Queen Elizabeth was ‘born in a townhouse’ and ‘not born to be Queen’

Queen's funeral: The coffin is carried towards Westminster Abbey

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On September 19, King Charles III, accompanied by Queen Camilla lead the Royal Family, the country, and the world in paying tribute to Queen Elizabeth II following her death on September 8 at the age of 96. There has been an outpouring of grief for Her Majesty as the longest-reigning British monarch. Although the Queen has been a constant for the past 70 years, devoting her life to the service of the British people, she was not born to be Queen, and even came into the world in a London townhouse. 

Queen Elizabeth II was born on 21 April 1926, during the reign of her grandfather, King George V, who is thought to have called her by her nickname, “Lilibet”, and whom she called “Grandpa England”. 

Her father, Prince Albert, was the second son of the King and it was therefore expected for his elder brother, Edward to become King.  

Historians Tom Holland and Dominic Sandbrook, speaking on their joint podcast, The Rest is History, discussed how both her grandfather and father were great influences on the late Monarch. 

Mr Sandbrook said: “All the stuff about duty and service and all those things, it is really George V who instituted those, that as the sort of the guiding mantra of the institution…

“But George V, his boringness, what we would now call his boringness, was his great asset at the time of political turbulence. 

“And I think his son, Albert, comes to emulate that when he becomes King and obviously he is a massive influence on the late Queen.” 

But although her predecessors were of great influence on the Queen, Mr Sandbrook and Mr Holland argue that while Her Majesty was in line to the throne, she was not born to be Queen, in fact, she was not even born in a palace. 

The Queen’s birthplace was 17 Bruton Street, the home in Mayfair of her maternal grandparents, the Earl and Countess of Strathmore. Her parents had moved into the London townhouse just a few weeks prior to her birth. 

Mr Holland noted: “She’s brought up in a kind of townhouse. I mean, Piccadilly – it’s not exactly a slum! But…here would have been no [immediate prospect of becoming queen when [she was born].

Royal Historian Robert Lacey told the BBC in December last year: “It’s a reminder of how the Royal Family was not as flush in those days. Money was an issue.”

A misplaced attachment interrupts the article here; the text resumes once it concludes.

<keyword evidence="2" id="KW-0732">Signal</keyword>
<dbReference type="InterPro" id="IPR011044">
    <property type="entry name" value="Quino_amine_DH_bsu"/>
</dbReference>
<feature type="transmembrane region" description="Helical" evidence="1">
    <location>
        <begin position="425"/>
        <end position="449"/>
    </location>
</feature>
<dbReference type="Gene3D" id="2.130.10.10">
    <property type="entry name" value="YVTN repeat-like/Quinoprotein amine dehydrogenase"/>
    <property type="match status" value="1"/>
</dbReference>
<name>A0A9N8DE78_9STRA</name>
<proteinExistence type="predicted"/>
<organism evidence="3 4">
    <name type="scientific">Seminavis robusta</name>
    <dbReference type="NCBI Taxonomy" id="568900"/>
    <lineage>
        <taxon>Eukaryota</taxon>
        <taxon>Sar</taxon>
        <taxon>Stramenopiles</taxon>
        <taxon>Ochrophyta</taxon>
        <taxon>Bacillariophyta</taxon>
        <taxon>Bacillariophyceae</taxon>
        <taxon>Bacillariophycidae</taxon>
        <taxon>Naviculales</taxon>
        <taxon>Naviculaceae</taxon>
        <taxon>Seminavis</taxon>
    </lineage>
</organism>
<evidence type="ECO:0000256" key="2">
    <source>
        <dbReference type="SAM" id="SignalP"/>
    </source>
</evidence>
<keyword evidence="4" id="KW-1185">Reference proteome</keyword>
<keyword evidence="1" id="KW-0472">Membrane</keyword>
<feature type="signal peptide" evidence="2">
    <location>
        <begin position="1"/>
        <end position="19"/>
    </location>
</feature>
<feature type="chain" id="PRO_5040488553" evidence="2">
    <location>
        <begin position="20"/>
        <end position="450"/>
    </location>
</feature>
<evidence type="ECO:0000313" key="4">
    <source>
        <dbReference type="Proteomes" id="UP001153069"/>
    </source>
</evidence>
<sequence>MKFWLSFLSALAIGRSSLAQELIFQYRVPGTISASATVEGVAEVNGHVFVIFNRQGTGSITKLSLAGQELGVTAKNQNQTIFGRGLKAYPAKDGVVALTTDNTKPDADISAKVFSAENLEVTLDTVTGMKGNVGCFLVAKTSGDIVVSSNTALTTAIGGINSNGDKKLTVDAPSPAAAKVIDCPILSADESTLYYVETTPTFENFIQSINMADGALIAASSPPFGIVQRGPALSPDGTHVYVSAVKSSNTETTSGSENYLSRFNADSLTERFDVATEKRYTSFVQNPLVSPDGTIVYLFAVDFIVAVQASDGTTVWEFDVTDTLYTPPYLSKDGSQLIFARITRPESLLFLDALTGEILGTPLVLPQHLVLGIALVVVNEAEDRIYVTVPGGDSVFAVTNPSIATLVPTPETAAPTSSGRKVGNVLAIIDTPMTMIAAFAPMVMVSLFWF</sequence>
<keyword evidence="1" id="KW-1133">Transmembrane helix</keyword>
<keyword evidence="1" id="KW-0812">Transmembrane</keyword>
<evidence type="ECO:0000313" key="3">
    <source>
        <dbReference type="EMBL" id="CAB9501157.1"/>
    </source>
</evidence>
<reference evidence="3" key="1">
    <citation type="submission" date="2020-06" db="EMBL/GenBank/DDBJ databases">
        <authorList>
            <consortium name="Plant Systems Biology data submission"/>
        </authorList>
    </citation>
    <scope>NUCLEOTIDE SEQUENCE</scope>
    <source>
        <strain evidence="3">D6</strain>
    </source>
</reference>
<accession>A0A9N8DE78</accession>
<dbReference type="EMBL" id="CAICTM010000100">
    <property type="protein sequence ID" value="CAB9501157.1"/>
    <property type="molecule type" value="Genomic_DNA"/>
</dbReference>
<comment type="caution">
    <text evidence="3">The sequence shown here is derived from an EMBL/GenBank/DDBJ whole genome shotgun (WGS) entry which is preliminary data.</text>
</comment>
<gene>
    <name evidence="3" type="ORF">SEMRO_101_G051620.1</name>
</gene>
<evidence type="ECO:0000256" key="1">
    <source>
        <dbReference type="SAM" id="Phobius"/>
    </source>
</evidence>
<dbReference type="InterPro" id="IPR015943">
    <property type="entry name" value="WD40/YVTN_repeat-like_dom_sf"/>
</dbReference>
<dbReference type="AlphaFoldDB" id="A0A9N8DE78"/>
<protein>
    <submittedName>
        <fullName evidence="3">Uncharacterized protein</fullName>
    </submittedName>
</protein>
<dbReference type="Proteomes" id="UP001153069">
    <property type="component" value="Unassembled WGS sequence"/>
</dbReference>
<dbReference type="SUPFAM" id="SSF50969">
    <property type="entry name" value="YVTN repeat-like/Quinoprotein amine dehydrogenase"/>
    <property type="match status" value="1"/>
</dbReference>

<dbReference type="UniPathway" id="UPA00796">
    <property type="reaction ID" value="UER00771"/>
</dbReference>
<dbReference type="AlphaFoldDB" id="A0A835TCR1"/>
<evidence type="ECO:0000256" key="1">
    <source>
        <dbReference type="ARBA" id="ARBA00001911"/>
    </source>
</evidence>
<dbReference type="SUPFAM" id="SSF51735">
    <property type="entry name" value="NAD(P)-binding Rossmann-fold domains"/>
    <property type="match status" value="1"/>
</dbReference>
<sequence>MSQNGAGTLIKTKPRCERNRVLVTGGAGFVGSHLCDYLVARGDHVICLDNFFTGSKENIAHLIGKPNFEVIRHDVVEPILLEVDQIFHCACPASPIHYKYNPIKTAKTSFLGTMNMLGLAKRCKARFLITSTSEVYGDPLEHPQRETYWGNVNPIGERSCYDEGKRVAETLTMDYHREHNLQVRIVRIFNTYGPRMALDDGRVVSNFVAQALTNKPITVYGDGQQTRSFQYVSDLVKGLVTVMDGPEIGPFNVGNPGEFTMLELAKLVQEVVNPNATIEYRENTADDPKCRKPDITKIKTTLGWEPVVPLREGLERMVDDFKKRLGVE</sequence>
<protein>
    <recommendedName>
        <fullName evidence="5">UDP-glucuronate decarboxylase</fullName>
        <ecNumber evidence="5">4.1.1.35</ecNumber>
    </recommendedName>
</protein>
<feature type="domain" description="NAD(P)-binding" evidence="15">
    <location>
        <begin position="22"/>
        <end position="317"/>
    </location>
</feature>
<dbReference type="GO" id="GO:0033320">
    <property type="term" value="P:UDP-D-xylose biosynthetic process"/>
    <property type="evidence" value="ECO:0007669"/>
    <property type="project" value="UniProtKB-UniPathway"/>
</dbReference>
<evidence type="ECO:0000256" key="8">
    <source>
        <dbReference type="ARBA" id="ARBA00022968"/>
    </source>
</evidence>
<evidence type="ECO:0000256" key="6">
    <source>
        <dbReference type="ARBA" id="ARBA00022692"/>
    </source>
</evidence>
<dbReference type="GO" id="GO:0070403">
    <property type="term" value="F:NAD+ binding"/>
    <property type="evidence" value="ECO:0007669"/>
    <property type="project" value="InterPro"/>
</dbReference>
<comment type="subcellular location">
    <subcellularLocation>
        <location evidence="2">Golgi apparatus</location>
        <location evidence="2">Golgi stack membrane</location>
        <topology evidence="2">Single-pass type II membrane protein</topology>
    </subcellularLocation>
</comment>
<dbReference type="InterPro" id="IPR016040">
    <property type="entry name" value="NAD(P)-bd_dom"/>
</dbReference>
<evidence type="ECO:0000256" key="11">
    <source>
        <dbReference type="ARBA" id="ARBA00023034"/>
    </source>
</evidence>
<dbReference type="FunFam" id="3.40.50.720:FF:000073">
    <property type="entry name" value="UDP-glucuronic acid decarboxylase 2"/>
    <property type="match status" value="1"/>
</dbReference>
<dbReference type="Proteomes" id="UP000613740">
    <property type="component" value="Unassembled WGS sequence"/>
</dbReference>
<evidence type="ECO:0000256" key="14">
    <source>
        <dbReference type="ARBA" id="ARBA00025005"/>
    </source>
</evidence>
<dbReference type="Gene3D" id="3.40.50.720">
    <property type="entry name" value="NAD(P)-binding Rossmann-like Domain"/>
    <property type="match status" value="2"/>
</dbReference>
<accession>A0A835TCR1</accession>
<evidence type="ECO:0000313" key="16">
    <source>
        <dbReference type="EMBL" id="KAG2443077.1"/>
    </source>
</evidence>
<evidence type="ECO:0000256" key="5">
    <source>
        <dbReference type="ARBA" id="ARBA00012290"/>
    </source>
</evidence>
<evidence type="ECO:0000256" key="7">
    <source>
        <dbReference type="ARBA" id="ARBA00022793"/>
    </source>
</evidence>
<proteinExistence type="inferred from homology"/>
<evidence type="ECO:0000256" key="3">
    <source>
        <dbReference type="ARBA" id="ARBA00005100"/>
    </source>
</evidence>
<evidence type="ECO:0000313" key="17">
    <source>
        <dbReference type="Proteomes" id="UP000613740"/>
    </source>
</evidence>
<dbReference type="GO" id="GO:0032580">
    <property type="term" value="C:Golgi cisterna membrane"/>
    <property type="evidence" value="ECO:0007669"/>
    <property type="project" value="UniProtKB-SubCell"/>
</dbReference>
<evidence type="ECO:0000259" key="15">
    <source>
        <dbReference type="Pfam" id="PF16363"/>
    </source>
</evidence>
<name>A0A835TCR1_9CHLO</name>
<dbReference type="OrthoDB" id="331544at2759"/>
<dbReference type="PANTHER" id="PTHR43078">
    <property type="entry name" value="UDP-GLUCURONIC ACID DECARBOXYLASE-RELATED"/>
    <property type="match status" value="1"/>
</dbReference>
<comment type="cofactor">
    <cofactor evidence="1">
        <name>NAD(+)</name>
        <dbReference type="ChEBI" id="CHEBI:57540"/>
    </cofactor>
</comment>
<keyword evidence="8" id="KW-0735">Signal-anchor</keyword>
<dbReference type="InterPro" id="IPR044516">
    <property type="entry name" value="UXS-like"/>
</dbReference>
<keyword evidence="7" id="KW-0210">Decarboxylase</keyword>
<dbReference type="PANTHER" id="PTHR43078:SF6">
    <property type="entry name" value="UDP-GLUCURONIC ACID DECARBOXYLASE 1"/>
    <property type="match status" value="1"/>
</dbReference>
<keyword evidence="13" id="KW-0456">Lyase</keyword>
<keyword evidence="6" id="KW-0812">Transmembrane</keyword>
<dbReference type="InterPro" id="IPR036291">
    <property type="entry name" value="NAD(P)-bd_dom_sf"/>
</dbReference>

The house was later demolished and turned into an office and retail complex, although it was previously thought it had been bombed during the Blitz. 

Her Majesty was third in the line of succession, as, at the time of her birth, she was the daughter of the then King’s younger son. 

Speaking in the podcast, Mr Sandbrook noted that the young Elizabeth was “not born to be queen”. 

Mr Holland added: “There [was] a sense that she [will become Queen], there’s a possibility there. And she is George V’s first grandchild, he used to kind of crawl around on the floor and she would pull him by his beard.”

Mr Sandbrook then explained that the Queen was very close with her grandparents as her parents had left her with them and her nurse as they embarked on an Imperial Tour in 1927 with her grandfather writing to her father, sending updates on the Queen’s progress. 

The Queen’s grandfather, himself the grandson of Queen Victoria, had not expected to become Monarch too. Like the Queen, he was third in the line of succession. 

After his death in 1936, King Edward VIII became King, however, his reign turned out to last less than a year. 

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King Edward VIII wished to marry American divorcee, Wallis Simpson, and so he abdicated as the Church of England did not allow divorced people to remarry. 

Then, the Queen’s father, George VI became King until 1952 when he died in his sleep at Sandringham House, Norfolk. 

Although she was not necessarily born to rule, the Queen’s father knew that as King, it meant his daughter would one day have to succeed him and he reportedly asked her to write an account of his coronation, to prepare her for what was to come. 

Queen Elizabeth II then took to the throne on June 2, 1953, when she was just 27 years old. 

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